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Posts Tagged ‘sexual violence’

I am truly saddened by the ignorance on display in Winnipeg this past weekend.

As part of the Winnipeg SlutWalk, a large group of women, men, and children — many of whom decided to make up some signs or get some from those people who printed my business cards — went out and marched from the Burton Cummings Theatre to the Legislature.

I’m not upset about that part.

How can so many people respond to this walk with what can objectively be classified as complete and utter ignorance? Not only was there a small group of nearby men shouting out mostly incomprehensible hatred as the people walked by (I believe the word “whores” was part of it, but I’m not 100% on that), but the most ignorant website commenters in Winnipeg history (and that’s quite an achievement in itself) decided to descend on news coverage with inexcusable statements like these (I’ve bolded some of the worst):

  1. “Rape is not always Just the fault of the man.”
  2. “If you walk like a duck, talk like a duck and look like a duck, you are probably a duck. Ladies, please dress like ladies and you won’t have this type of problem. If you wish to be treated as tramps the answer is simple. Look like a tramp, walk like a tramp and talk like a tramp. Sorry I have no respect for this type of female”
  3. “If you dress conservatively, and do not put yourself in a vulnerable position, your chance of being victimized are drastically reduced.”
  4. “Slutwalk is a joke. A total joke.”
  5. “Its doesn’t protest violence. It states I want to be self centered and have no regard for reality. Well I want to walk down any street with $100 bills hanging out of my pocket. but I know better.”
  6. “You want respect and some protection from attack, then show respect, act respectful, dress respectful. Which is more inviting for attack; a 200 lb 5’5″ woman dressed in jeans and sweatshirt or a 130 lb 5’5′ woman dressed in a scantly clad outfit baring much of her body.”
  7. “There’s been no real controversial issue about women’s rights to take a stand on recently and this one remark has provided more of a weak excuse to rally for women’s rights than a bonafide platform.”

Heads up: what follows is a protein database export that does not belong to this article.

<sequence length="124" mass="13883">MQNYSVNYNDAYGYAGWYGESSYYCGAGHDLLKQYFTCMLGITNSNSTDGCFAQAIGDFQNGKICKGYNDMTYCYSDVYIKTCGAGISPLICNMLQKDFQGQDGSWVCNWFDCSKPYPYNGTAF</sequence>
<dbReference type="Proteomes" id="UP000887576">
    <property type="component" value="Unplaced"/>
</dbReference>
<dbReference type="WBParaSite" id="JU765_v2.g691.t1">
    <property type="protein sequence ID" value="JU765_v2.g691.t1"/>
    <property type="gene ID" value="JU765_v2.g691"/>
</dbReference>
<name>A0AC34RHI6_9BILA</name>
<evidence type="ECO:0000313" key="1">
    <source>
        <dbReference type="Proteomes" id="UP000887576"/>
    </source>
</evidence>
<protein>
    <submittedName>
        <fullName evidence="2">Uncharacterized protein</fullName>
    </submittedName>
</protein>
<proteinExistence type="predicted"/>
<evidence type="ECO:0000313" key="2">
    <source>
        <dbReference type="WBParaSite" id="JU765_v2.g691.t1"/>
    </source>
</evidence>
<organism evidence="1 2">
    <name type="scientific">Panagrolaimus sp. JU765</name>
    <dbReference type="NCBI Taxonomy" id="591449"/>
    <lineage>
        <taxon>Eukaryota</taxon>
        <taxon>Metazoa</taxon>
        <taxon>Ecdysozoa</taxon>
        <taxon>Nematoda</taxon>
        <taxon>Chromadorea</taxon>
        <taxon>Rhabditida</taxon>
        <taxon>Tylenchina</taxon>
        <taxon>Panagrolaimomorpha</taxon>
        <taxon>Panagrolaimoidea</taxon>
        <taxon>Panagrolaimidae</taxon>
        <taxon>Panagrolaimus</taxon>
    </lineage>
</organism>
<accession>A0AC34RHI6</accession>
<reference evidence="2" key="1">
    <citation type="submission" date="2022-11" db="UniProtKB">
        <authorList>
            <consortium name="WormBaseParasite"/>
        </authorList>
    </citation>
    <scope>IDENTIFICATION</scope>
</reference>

8. “Perhaps women can begin taking responsibility for their violent acts rather than blaming the nearest man all the time, that would go a long way to giving this movement credibility…of course the cops would have no one to arrest then.”
  9. “This makes me ashamed to be a woman. No wonder men don’t respect us. I wear clothing that clearly makes me look like sex object, and I expect men to not treat me like a sex object? Get a life.”
  10. “If you go to a party, get smashed, have no plan on how to get home, fall over any guy that buys you a drink, and hike your skirt up to your waist every 5 minutes… well, you still aren’t to blame if you get raped!”
  11. “In related news, sexual aggression was reportedly up 10% overnight in nearby bars and homes.”
  12. “Bottom line is: you run a risk of attracting the wrong men if you choose to have your boobs and butt hanging out of your clothing.”
  13. “I cannot believe that people are fighting for the right to dress like sluts, it’s really pathetic. Just think about it people.”
  14. “This walk was no different than the Zombie walk. A lot of incoherrent people wandering aimlessly and mindlessly with no thought given to the utter futility and silliness of their bizzare behaviour.”
  15. “These are just angry people who know damn well that their personal choice to dress this way places them also ironically by choice in harms way!”
  16. “Seriously, it’s common knowledge, dress conservatively, rapes go way down in numbers. Most of the time, woman bring these things on themselves. But that would be taking responsibility. Some would still happen, but the numbers would be drastically lower.”
  17. “If I dress myself in wieners and honey and walk through the bush, is it the bears fault or mine when I get eaten?”
  18. “Is it just me or aren’t the very women who participate in walks/demonstrations such as this, the very ones who are the least likely to attract unwanted male attention in the first place?”
  19. “The next time some naive young girl gets raped because of being dressed like a $lut, we should put some of the blame where it actually belongs. On these promoters of slutdressing who have convinced her that she has the right to dress any way she pleases no matter what.”
  20. “This is HYPOCRITE FEMINISM at its worst. The most abusive creature on the planet is the violent woman who knows the cops will blame the nearest man for her actions.”
  21. “Now i’m not about to go and rape anyone, but does anyone reading this think a guy does not choose who he rapes? He has to give it some thought. So if there is a woman dressed up or “slutty” vs. a homely looking person all covered up. My guess is he looks at the skanky one. I may be way off base but you don’t see too many ugly rape victims.”
  22. “More like Douche bag walk…LOL”
  23. “Wow! Some of these ladies sure have some ENTITLEMENT ISSUES!!”
  24. “I’m almost thinking this is for a weight watcher’s convention after looking through the pics….”
  25. “After looking at the picture of the three organizers , I can honestly say ….. they should  have NO WORRIES AT ALL about getting attacked…. I mean seriously…Look at them!!!”